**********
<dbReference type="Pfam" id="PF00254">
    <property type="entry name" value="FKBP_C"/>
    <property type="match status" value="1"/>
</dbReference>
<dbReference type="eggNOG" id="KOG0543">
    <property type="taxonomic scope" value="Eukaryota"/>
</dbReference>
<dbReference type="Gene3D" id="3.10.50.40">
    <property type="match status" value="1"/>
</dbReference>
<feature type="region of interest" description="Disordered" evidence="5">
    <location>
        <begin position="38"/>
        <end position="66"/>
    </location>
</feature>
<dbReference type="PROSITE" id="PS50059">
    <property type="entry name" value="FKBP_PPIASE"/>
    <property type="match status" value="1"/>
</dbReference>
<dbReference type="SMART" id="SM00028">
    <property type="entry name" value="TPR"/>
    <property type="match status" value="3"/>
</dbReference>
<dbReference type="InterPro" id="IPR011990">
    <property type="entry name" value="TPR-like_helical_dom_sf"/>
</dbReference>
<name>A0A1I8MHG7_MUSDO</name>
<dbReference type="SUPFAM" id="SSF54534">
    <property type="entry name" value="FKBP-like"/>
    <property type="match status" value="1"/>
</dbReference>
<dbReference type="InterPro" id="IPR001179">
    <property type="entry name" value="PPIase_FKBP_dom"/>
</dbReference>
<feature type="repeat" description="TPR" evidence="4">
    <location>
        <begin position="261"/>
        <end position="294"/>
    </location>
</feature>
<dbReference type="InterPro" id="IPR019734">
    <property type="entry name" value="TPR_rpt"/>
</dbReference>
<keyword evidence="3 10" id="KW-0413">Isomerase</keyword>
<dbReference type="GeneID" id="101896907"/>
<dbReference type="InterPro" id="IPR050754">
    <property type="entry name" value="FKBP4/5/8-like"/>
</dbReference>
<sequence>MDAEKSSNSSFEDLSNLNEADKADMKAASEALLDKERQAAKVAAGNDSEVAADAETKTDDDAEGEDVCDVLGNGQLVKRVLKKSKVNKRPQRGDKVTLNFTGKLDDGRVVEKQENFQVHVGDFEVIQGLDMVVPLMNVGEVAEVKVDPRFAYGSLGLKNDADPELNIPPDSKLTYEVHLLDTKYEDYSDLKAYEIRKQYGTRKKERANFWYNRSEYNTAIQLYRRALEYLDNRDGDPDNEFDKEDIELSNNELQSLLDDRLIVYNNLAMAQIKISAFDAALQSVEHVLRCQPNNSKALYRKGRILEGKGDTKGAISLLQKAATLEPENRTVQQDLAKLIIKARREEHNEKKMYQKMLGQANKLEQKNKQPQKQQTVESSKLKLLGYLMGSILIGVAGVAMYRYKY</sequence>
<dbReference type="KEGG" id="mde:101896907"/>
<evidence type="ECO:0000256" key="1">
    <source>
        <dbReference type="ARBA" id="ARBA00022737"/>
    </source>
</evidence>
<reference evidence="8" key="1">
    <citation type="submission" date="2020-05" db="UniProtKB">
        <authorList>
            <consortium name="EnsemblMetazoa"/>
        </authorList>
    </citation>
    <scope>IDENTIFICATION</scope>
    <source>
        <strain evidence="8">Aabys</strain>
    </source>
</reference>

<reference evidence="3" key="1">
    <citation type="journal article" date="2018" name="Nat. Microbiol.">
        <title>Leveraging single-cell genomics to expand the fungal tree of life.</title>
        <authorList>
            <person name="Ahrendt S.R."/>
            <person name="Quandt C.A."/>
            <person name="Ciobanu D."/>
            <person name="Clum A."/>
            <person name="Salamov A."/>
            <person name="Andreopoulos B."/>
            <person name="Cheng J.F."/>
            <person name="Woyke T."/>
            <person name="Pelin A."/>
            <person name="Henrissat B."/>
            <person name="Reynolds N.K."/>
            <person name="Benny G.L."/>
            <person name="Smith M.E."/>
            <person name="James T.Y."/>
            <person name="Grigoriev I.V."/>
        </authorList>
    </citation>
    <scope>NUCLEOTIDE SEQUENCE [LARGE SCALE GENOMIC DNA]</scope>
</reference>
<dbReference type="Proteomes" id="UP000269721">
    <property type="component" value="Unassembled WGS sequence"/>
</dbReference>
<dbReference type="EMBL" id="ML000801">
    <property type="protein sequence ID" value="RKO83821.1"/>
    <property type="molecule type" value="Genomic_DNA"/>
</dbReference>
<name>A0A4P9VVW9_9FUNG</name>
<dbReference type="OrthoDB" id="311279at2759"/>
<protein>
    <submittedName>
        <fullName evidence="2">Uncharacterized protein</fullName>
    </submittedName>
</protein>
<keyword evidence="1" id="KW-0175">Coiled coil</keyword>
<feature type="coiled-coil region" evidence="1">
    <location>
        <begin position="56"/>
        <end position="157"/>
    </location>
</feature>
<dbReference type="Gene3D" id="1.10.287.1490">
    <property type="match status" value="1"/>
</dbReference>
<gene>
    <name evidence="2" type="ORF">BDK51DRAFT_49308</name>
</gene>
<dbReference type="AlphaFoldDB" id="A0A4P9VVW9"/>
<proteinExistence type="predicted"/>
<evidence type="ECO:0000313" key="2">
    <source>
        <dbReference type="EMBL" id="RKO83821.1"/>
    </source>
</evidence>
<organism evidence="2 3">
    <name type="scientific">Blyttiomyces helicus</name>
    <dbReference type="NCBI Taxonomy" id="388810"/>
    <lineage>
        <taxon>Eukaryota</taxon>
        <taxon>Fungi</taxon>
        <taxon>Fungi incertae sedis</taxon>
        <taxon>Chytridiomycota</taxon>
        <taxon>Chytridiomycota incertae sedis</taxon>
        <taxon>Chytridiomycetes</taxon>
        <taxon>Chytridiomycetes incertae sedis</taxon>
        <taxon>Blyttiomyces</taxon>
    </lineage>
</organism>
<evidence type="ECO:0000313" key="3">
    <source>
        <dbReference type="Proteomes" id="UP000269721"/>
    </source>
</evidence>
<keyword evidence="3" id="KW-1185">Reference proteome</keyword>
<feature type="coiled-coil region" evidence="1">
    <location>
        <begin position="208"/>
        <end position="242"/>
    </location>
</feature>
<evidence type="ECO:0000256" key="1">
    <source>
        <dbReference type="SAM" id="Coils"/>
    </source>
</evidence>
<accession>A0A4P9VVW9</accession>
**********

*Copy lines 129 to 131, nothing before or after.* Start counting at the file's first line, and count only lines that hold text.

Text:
        <taxon>Eukaryota</taxon>
        <taxon>Fungi</taxon>
        <taxon>Fungi incertae sedis</taxon>